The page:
Editor’s note: This article first appeared on Insure.com and is reprinted here with their permission. Click here for the original post.
There’s nothing your clients can do to erase evidence of a lifetime habit of cheeseburgers and cigarettes before a life insurance medical exam. But they can avoid mistakes that lead to false test results and higher life insurance rates.
A life insurance medical exam takes about 20 minutes and includes height, weight and blood pressure checks, the collection of a blood or urine sample and a request for medical history. The healthier the measurements and lab results, the lower the premiums for coverage.
What Your Peers Are Reading
“A lot of people don’t think about preparing for the exam,” says Jo Steinberg, CEO of Midland Health in Brookfield, Wis., which conducts paramedical exams for Examination Management Services Inc. (EMSI) in southern Wisconsin. “They just show up for an appointment.”
And that may be problematic because a host of things, from the ordinary to the exotic, can throw off test results.
Wacky life insurance exam readings
Steinberg recalls a stock broker who couldn’t take his eyes off the stock ticker while she conducted the exam in his office. As the market numbers scrolled by, his heart rate and blood pressure went through the roof.
“I finally had to pull him away from that,” she says. When he couldn’t watch the stock market drama, the readings were normal.
Betsy Sears, executive vice president of sales for ExamOne, a Quest Diagnostics Co., has seen false positives for cocaine abuse in coca tea drinkers. Made from coca leaves, the tea is used to treat altitude sickness in the Andes. American travelers bring it back from South America and sip it at home, not realizing the tea metabolizes in the body like cocaine.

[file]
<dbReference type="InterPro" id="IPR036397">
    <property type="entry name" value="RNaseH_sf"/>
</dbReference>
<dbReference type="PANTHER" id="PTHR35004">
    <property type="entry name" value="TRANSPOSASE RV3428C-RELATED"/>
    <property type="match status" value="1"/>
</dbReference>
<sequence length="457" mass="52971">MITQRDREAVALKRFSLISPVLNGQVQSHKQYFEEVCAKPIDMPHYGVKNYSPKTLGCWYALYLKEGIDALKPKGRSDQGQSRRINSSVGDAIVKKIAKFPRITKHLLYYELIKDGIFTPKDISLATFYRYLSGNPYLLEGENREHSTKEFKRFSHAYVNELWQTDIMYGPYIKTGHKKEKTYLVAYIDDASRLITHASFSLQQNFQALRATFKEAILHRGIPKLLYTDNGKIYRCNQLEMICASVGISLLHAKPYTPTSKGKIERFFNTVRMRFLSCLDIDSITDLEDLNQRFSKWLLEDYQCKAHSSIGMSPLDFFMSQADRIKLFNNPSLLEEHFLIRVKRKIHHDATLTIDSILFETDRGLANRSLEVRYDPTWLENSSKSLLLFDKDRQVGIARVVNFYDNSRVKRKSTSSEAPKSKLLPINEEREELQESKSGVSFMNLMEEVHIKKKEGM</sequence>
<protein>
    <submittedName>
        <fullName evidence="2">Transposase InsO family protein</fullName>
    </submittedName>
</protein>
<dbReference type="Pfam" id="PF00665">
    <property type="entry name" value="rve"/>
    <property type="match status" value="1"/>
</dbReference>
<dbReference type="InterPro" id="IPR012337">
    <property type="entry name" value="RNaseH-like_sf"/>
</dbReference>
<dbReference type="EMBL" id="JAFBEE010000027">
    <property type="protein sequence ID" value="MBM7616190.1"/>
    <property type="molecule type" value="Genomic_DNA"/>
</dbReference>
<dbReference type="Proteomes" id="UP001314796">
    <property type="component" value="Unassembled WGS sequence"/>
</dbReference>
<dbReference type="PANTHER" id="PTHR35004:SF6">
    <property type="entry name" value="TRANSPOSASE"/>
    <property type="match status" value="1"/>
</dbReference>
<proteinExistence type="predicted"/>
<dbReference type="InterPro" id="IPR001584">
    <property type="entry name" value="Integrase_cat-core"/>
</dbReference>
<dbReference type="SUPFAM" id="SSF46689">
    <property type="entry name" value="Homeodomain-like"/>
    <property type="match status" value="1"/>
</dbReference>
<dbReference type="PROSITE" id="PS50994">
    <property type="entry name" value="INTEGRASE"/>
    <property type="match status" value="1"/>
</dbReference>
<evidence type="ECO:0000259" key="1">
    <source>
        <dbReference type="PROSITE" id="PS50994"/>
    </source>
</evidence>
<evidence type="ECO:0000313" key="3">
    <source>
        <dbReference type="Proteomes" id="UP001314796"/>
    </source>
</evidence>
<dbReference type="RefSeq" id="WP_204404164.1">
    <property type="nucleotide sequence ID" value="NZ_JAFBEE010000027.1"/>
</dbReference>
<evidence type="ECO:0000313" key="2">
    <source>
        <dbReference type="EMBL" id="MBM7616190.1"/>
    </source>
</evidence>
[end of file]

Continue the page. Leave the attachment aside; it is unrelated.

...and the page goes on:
Years ago, people could test positive for opiate use after eating poppy seeds. Remember the “Seinfeld” episode when Elaine tests positive for opium, and then realizes it’s from her favorite poppy seed muffins?
Since then, though, the threshold for a positive opiate test has been raised. Although there are some strains of especially potent poppy seeds, you probably won’t test positive for opiates from eating baked goods these days, Sears says.
Most likely to mess up your results are the following, examiners say. Share this list with your clients to help them prepare as well as possible.
1. Drinking too much coffee
It’s probably OK to have your usual cup of Joe the morning of an exam, but gulping down several cups is a bad idea. Avoid any caffeine — including those “energy shots” — at least an hour before the exam, says Kim Anderson, senior vice president of EMSI’s Insurance Services Division.
Stimulants like caffeine boost blood pressure and heart rate. Get a good night’s sleep so you don’t need a big jolt to get going.
2. Getting stressed out
Steinberg has often seen “white coat syndrome” boost blood pressure readings.
“People will get nervous when they see that someone with authority is taking their blood pressure,” she says.
Use relaxation techniques, and spend time in a calm environment. Save the confrontation with your boss for after the exam.
3. Eating when you’re supposed to fast
Eating before a blood test can elevate triglyceride and glucose readings, Sears says. Follow fasting instructions, and let the technician know if you had anything to eat and when.